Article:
At the skippers’ meeting, everyone is focused on the race. Randy draws diagrams of racecourses on the white board. Designing the courses for the regatta is part of his job as Race Coordinator.
“I could send you on a windward/leeward course, or it could be a triangle course,” Randy says. The skippers all have a book of 10 potential courses that Randy could choose, but they won’t know the exact course they’ll be racing until moments before the race starts. The wind and weather conditions on the day of each race will determine the course. Randy tells the skippers that he will announce the course over the radio four minutes before each race begins.
“We’re racing on water, not land, so we don’t have traffic lanes or start/finish lines in the same way that you would have in a car race. We have to use marks that we all know and can agree on, so we use buoys placed in the water, and we use landmarks that we can see from the water, such as the river, to help guide us to the buoys. This is how we map out the racecourse.”
The course could be a straight line out to a buoy, then turning around and following that straight line back to the starting point. This is called a Windward/Leeward course. Or it could be a triangle-shaped course, or a more complicated distance course, but all of the courses start and end at the same point. All of the boats have course diagrams in the regatta Sailing Instructions that tell them the marks of each course, and the order and direction to round the marks.
The race always starts from Bucerias, because that is the point in the bay with the most reliable winds.
Randy is a veteran sailor in Banderas Bay, and he explains the concept of “local knowledge.”
“You know where the wind is, where the holes are, and because you have this local knowledge, you can design the racecourse,” he said.
Sailboats don’t park at a starting line before a race as cars would. Rather, sailboats are already sailing before they hit the start line. They get up to full speed in the water, and hit the starting line going full speed. The starting line is between the red buoy and the Race Coordinator boat.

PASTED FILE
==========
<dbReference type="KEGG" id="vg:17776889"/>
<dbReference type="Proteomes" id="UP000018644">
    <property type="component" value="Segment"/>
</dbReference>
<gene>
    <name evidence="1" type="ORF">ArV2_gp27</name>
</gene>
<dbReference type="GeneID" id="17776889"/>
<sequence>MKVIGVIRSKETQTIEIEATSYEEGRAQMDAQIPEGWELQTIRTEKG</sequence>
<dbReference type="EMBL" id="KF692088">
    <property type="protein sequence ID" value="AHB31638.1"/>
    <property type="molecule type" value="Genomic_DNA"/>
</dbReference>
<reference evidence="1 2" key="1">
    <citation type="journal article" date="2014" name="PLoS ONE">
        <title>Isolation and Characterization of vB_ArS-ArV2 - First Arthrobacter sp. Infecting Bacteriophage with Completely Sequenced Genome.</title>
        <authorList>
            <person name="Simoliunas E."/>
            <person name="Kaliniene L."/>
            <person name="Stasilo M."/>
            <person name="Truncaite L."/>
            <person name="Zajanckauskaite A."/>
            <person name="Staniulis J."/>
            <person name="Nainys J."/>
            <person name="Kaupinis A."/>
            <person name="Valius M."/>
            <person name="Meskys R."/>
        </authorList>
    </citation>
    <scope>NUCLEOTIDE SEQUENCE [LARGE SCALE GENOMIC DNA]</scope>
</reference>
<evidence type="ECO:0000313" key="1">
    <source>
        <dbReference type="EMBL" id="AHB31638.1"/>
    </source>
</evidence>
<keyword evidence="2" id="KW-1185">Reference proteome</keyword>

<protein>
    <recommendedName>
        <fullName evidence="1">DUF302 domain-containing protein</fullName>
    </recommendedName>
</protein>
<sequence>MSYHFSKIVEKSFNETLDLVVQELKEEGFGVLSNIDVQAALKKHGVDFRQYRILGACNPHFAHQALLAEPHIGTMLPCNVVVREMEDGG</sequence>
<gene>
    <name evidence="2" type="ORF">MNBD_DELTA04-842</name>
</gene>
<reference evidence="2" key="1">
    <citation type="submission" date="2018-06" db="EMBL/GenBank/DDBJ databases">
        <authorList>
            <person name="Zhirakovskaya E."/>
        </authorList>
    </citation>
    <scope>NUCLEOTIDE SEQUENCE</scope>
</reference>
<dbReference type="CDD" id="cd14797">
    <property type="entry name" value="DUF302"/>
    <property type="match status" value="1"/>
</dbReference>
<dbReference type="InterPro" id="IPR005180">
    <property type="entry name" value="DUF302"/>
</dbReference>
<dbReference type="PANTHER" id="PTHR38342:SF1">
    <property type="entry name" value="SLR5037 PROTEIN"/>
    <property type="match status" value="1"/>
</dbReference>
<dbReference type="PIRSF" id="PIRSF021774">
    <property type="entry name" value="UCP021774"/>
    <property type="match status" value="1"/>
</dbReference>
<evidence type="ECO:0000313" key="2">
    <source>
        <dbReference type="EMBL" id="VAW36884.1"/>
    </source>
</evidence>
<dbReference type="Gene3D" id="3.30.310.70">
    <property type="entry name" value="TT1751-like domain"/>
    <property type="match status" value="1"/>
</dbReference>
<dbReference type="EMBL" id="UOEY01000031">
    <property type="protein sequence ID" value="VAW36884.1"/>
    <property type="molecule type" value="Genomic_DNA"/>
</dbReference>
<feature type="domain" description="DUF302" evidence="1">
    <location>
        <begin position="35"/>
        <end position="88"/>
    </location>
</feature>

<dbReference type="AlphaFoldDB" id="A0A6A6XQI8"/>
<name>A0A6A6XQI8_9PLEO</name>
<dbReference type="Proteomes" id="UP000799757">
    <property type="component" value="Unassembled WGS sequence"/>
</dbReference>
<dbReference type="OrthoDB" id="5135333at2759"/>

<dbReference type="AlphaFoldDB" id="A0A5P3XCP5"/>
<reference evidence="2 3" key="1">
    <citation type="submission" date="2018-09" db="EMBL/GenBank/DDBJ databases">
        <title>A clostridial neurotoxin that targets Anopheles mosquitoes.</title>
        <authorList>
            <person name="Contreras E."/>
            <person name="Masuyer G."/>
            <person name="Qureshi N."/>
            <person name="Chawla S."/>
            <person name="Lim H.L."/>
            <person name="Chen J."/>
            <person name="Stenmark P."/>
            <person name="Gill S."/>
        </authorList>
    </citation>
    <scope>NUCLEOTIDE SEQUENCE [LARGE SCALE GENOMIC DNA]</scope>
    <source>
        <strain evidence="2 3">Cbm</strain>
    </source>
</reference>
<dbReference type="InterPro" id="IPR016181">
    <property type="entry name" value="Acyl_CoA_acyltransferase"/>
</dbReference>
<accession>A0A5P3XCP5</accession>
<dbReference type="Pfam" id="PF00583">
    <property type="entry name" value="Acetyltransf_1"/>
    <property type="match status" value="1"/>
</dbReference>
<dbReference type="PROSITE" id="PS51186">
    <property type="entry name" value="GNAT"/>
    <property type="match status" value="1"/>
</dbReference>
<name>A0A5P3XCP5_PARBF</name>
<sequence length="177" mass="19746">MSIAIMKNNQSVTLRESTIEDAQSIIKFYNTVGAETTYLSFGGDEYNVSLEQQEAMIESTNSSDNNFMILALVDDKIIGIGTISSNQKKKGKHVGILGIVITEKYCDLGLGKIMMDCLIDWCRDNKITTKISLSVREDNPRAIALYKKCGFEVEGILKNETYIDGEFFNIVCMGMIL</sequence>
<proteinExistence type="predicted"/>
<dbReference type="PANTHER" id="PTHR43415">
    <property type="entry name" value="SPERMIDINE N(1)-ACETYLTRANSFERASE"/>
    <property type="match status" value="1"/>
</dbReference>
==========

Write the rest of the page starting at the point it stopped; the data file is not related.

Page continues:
The 27 boats participating in this year’s regatta are split up into six classes, based on their type:
Class 1 – ORR (Ocean Racing Rule) – For the fully race prepared boats
Class 2 – PHRF (Performance Cruising) – For boats that more racer than cruiser
Class 3 – 20-Somethings – For performance boats between 20 and 30 ft long
Class 4 – MultiHulls – For Catamarans and Trimarans
Class 5 – Cruising Over 45 – Cruisers with Spinnakers (the big colorful sails)
Class 6 – JAM (Jib And Main) – Cruisers sailing without a spinnaker
“We’re having a race with sports cars and minivans competing against each other,” Randy says. “So we split the boats into classes and assign each boat a handicap based on their design and equipment. This levels the playing field and creates a way for the crew of each boat to compete against each other. The idea is that whichever boat has the best crew will win in each class.”
After Randy finishes briefing the skippers and answering their questions, we had the chance to talk to some of the competitors.
Fred Roswold and Judy Jensen are the owners of the sailboat Wings, a Serendipity 43 custom made fiberglass sloop that was made in New Orleans in 1979. It was originally designed as a race boat by Doug Peterson and built by Tom Dryfus as a custom boat for Roger Hall of San Francisco. It was very successful and well known at the time. It was an IOR Race boat. IOR was a class of racing used Internationally in the 70’s and 80’s. Fred and Judy bought Wings in 1985.
Originally from Seattle, Washington, Fred has been sailing since around 1975. He first started sailing and racing after working in the power boating industry and discovering that he also had an interest in sailboats.
Judy is from Florida, and she has been sailing since 1982. She stared when her coworkers invited her to crew for them.
Fred and Judy met in 1985 and fell in love, and they decided to make a life together. They began living aboard Wings in Seattle in 1986, cruising and racing as much as possible. At first they kept jobs in the city, sailed every chance they got, and raced 40 to 50 times per year. Eventually they left Seattle and began a 30-year sailing trip around the world. They have sailed to dozens of countries throughout the Pacific, Asia, Africa and South America. Now they live full time on Wings in La Cruz de Huanacaxtle, Mexico, in the Banderas Bay.